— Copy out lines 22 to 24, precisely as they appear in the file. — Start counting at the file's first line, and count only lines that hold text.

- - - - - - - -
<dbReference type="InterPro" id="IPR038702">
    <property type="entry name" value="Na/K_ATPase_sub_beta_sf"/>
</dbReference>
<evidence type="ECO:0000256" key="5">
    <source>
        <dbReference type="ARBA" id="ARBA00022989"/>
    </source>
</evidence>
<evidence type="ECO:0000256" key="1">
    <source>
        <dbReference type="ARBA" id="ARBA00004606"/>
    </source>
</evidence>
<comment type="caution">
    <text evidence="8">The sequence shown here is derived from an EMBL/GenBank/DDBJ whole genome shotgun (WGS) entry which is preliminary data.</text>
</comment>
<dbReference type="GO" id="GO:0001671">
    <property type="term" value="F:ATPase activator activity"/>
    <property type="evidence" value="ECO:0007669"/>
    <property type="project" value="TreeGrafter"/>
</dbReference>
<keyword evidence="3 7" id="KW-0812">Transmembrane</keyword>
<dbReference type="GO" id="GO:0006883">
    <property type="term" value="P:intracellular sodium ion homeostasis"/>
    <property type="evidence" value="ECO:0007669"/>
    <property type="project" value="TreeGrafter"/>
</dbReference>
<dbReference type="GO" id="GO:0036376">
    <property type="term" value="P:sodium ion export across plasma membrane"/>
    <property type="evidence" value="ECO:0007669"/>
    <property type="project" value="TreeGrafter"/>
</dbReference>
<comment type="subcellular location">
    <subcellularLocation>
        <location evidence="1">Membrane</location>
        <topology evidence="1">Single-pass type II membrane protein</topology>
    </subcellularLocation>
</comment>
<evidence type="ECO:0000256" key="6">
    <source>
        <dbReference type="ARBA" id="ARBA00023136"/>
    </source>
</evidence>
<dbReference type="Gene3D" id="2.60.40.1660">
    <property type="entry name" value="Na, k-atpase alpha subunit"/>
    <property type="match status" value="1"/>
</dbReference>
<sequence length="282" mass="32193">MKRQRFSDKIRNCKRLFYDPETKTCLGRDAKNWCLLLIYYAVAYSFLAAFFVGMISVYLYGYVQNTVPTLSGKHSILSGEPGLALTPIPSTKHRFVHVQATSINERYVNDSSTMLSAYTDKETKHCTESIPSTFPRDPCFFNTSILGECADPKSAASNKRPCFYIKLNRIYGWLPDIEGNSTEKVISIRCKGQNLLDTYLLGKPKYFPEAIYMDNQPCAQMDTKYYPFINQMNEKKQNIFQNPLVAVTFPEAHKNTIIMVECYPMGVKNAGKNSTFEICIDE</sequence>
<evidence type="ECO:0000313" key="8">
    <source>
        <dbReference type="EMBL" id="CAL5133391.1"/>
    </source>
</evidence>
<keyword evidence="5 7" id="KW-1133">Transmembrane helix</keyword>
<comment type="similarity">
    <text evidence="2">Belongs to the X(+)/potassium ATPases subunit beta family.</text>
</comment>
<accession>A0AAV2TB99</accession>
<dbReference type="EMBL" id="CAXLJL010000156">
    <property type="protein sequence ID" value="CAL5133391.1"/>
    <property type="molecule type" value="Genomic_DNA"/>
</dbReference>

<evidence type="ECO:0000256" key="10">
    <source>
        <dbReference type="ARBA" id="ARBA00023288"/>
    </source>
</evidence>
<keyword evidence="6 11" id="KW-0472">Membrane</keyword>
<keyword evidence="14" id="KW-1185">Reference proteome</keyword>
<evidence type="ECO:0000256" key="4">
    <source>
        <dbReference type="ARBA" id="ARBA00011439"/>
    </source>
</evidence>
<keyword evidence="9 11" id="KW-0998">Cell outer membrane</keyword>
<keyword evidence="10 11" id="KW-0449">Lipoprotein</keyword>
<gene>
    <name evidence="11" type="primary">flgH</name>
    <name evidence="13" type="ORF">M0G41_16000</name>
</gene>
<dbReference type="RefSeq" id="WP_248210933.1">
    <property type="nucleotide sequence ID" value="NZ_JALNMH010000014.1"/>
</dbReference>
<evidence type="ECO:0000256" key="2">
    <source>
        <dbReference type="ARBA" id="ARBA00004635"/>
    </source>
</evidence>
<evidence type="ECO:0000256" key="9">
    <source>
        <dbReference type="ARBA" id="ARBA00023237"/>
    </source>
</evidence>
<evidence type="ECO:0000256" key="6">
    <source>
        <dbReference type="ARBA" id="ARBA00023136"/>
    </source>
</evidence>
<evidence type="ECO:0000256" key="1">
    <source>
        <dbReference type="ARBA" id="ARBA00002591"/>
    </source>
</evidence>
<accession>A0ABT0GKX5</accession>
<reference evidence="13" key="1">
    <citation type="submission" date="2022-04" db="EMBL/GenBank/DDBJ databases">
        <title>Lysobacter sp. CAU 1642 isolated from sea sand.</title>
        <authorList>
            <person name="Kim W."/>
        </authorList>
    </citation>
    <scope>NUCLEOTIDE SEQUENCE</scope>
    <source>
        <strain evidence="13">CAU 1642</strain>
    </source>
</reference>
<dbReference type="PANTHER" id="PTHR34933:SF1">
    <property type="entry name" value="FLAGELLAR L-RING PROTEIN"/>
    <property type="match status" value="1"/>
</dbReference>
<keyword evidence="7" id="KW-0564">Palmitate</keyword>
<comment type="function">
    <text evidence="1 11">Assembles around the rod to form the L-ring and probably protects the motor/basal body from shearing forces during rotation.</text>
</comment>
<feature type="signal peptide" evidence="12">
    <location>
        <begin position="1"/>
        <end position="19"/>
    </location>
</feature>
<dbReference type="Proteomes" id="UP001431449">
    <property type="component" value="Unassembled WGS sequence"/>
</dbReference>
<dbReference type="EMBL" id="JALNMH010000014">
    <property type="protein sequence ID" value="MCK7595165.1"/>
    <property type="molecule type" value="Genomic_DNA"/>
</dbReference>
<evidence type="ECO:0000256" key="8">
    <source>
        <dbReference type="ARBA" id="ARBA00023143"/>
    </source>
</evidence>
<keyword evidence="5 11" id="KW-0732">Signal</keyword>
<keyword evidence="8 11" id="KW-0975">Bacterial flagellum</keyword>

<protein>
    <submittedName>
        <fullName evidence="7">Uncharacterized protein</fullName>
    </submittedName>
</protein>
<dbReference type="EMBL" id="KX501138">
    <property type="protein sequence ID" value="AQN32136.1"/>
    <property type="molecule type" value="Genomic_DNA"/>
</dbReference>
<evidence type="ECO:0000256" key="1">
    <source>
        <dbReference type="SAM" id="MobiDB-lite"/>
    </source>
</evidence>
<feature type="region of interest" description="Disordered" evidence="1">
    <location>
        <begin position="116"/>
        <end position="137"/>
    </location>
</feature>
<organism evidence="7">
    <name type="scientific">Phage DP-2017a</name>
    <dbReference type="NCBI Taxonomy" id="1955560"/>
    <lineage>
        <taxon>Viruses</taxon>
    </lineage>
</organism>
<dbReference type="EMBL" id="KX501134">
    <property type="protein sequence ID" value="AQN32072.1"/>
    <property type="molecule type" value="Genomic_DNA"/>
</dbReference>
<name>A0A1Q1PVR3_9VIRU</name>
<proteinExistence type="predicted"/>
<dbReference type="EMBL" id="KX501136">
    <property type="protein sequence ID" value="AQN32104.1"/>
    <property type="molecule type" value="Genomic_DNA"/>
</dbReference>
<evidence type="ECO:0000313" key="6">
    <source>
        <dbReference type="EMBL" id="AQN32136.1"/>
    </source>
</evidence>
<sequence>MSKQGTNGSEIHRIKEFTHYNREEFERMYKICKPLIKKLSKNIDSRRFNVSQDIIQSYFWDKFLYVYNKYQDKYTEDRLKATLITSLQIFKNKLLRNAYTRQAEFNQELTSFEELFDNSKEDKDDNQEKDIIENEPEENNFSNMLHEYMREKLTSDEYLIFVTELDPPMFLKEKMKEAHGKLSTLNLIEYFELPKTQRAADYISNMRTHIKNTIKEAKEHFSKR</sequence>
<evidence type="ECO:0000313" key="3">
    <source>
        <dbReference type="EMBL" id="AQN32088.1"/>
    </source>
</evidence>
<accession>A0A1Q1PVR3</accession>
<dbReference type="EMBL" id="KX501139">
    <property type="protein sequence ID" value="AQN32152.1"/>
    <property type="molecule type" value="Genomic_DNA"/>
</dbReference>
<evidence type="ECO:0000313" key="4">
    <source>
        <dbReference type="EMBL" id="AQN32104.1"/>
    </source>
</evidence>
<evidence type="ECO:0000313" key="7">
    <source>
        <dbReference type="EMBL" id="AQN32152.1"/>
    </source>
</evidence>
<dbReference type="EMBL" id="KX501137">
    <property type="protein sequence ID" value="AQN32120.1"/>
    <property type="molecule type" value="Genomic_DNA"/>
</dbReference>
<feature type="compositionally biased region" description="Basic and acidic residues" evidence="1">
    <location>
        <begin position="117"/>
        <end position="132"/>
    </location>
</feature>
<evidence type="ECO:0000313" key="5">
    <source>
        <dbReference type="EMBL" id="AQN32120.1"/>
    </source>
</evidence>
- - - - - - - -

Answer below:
<keyword evidence="3 7" id="KW-0812">Transmembrane</keyword>
<dbReference type="GO" id="GO:0006883">
    <property type="term" value="P:intracellular sodium ion homeostasis"/>